In the last year more and more projects have been delivered where the source code was handed to the Client once the embedded application development was complete. Why is this request growing and how does it work?
Acorn Stairlifts approached 4 potential barcode system suppliers in 2009 to provide a complete inventory management solution for their global operations. With an in-house development team about 10 strong, primarily .net but lacking embedded application development, who have built their whole software system from the ground up, Acorn needed a solution to extend their system to knowing exactly what inventory they have where in the world.
Not wanting to buy an off-the-shelf solution as they have their own development team, but also not wanting to lose months learning how, they chose PeopleVox to develop the inventory management software to run their physical and mobile warehouses (vans). The only condition was that it must be finished in 3 weeks and the embedded application development source code must be handed over to Acorn for their further development.
Delivered a full solution including stock control software in just 3 weeks, versus what would have been 3-4 months. Written by experts from the field who have tripped on all the hurdles before when doing embedded application development in languages such as C# and the .net framework for Windows CE and Windows Mobile devices. Other benefits included Acorn receiving the well documented source code and having access to .net embedded application development experts to ask questions to as they developed it further, whilst PeopleVox supported the delivery of £100-£150K of handheld Motorola MC9090 devices and Zebra ZM400 printers.
A similar story was experienced with Phlex Global where PeopleVox were contracted in to do the embedded application development and handed the source code over. The difference here is that Phlex have limited IT resources, so they are handing all the source code back to PeopleVox to support after they completed a further 9 months of software development and integration. Their main driver for wanting the source was that this system made up 1 of the many systems needing to cooperate seamlessly and their processes are very unique which would take a long time to understand for those not working there every day.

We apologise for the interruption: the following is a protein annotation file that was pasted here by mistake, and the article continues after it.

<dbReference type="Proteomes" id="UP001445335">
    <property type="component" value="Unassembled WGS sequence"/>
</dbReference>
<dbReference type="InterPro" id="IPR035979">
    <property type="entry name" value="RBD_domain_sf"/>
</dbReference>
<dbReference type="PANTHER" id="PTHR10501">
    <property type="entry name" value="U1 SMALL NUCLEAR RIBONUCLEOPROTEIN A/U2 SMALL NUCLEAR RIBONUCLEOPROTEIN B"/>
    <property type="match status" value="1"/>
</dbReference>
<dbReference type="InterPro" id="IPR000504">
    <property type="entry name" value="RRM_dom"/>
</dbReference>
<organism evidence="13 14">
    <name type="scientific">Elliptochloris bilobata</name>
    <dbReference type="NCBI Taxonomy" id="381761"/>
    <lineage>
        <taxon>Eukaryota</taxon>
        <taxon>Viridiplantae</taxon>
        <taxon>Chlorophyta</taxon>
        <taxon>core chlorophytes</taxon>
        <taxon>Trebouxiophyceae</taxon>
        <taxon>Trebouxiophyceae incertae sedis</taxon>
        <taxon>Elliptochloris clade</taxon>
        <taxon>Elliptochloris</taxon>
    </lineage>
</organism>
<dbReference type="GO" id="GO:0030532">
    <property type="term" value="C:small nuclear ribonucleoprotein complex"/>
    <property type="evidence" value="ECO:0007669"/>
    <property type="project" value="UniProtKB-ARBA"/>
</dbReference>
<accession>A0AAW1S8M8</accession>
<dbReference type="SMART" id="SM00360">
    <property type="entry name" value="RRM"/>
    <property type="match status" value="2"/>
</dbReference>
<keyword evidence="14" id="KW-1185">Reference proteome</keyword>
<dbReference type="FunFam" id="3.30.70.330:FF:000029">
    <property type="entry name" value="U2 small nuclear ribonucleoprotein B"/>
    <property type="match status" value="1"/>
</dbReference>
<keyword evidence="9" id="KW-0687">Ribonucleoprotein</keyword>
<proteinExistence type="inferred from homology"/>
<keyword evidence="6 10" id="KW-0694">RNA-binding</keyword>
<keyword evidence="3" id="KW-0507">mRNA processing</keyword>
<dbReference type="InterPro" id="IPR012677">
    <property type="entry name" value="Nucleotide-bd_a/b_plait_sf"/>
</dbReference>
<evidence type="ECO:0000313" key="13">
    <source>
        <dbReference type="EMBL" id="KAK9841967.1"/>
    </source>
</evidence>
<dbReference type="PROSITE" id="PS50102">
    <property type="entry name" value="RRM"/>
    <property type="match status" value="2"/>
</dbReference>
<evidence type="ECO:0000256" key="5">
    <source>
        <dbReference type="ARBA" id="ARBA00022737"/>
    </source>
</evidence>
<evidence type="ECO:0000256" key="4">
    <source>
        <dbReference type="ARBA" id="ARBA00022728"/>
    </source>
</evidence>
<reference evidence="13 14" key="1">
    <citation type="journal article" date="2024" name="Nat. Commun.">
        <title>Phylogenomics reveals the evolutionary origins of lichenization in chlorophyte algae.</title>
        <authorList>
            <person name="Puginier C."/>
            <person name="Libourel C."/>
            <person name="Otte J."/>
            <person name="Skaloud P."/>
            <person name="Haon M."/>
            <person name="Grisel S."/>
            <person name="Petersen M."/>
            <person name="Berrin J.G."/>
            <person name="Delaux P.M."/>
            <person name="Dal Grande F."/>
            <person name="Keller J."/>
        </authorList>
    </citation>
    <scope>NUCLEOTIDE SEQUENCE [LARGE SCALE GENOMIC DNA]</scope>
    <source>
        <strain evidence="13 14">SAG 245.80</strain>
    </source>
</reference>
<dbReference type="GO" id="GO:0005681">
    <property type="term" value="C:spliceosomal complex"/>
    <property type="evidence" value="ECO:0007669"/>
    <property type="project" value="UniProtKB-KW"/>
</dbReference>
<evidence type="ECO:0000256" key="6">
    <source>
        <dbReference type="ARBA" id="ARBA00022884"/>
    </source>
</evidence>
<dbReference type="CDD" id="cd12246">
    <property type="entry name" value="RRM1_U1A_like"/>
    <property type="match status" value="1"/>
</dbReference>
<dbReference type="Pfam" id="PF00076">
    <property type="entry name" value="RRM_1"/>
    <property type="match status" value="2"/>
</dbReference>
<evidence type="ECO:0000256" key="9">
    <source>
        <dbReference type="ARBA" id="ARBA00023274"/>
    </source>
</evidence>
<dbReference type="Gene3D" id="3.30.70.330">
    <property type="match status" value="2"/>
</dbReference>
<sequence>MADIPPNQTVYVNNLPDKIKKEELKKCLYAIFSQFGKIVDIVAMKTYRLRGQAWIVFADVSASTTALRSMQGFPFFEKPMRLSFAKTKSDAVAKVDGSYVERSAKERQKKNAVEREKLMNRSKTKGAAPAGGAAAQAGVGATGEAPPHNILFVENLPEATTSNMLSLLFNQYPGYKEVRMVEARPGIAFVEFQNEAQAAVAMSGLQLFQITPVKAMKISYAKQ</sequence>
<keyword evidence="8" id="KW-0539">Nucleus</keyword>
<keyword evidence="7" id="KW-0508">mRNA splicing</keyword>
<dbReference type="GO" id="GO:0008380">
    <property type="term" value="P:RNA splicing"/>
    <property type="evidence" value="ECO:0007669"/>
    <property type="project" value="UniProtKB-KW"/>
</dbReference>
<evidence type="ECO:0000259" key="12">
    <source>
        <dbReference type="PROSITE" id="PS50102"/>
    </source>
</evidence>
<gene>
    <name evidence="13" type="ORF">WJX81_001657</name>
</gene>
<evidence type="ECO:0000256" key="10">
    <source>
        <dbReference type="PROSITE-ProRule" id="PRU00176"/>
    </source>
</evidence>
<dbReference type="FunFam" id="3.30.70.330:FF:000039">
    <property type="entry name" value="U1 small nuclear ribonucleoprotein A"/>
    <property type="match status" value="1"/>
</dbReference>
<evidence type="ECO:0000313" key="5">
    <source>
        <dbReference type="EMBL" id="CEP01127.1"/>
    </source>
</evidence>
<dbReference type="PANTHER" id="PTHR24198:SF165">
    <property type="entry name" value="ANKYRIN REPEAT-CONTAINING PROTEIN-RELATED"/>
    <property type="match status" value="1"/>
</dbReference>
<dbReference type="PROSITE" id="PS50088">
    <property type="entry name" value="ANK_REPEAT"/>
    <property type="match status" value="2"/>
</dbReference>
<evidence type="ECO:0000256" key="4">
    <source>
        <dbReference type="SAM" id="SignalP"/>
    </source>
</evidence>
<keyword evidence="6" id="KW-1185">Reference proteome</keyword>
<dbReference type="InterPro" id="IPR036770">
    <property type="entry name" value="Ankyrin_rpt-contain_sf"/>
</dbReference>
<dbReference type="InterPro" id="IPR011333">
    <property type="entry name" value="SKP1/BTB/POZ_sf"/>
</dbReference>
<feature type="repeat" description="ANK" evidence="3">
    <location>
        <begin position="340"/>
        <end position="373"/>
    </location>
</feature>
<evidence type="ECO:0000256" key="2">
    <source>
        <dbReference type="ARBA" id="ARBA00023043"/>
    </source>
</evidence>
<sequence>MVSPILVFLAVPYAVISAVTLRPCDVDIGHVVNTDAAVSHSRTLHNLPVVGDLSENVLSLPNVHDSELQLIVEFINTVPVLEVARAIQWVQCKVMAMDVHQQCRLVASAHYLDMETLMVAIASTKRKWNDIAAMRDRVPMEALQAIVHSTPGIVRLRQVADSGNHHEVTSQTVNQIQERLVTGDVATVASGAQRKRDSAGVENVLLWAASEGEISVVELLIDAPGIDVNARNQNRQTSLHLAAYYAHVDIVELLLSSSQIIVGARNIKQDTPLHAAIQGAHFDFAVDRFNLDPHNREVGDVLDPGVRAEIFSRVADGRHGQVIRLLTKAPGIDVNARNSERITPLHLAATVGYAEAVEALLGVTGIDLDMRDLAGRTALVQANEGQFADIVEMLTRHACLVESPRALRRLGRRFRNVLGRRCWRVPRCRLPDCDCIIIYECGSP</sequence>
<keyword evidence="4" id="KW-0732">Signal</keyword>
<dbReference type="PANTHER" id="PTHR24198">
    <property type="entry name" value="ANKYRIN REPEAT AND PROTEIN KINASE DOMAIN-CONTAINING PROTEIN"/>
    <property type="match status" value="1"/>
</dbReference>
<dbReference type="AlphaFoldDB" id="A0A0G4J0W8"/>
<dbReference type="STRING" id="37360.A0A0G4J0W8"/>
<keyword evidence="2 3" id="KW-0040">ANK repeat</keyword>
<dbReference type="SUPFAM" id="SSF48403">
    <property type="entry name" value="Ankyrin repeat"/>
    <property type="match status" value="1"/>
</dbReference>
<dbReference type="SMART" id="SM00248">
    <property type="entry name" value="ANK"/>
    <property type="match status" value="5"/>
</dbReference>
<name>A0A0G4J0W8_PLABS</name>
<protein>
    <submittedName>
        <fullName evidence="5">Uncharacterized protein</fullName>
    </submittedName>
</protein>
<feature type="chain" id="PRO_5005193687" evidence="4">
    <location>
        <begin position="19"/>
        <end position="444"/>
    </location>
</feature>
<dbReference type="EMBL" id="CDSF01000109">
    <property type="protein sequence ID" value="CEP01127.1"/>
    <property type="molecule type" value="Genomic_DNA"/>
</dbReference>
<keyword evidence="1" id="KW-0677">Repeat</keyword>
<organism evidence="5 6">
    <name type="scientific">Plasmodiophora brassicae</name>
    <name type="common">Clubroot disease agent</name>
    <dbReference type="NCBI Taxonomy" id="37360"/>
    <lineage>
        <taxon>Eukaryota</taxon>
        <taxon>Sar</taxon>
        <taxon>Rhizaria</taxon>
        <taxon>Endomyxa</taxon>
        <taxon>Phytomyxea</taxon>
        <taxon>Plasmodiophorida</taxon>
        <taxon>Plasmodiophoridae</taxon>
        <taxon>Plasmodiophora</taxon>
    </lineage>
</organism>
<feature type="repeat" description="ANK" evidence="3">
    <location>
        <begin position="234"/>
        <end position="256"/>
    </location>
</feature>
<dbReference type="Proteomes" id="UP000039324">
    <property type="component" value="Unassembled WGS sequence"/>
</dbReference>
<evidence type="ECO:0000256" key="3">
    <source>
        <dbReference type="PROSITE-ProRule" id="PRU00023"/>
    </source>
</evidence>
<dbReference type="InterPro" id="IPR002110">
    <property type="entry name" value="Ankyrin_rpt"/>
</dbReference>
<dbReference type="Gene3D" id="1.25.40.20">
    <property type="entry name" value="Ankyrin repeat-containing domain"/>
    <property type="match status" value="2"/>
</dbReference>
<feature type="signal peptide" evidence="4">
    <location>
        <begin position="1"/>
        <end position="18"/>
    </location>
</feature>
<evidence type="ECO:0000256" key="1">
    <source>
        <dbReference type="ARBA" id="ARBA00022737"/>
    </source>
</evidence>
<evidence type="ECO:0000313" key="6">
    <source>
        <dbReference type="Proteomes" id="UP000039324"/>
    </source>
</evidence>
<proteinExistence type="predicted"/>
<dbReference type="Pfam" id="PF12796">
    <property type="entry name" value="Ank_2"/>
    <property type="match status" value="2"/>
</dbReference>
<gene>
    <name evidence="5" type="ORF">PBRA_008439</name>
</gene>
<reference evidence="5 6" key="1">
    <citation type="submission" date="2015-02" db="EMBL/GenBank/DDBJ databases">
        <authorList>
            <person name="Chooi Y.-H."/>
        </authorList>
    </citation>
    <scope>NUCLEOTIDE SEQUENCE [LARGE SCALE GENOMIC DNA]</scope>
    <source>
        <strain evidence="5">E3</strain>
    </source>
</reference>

Delivered in 3 weeks, rather than 3-4 months it would have take if they had had resource internally to do it. Plus they now have a partner in PeopleVox to jointly do embedded application development and support the total system including all the Motorola MT2090 handhelds supplied.
The 3rd case is Christie’s Fine Art Storage Services where PeopleVox have been contracted to do the embedded application development, the first of which was for inventory management software where they wanted access to the source for their global operations in New York and Singapore as well. This was a quick project that was completed in 2 weeks and then deployed as part of a complete system. This quick turnaround would not have been possible with existing IT resources due to time and the skill set being not suited to embedded application development on Windows Mobile and Windows CE devices. The second one was a further system evolvement integrating into a new host system and did not involve the source code being handed over.
All 3 Clients above received the source code of the inventory management software and PeopleVox installed and support the handheld mobile computers and barcode printers to make up the complete global solution roll out. Time and money saved every time.
We can see that more companies are seeking to outsource embedded application development for handheld enterprise mobile applications to speed up deployment without giving up the ownership. Very few companies offer this service as they survive from the upgrades and maintenance on their software. We suggest you have an option to buy the source code of the inventory management software if you decide you want to take control later and vice versa when you want to hand it back to your supplier and have them support the applications.
Author: Jonathan Bellwood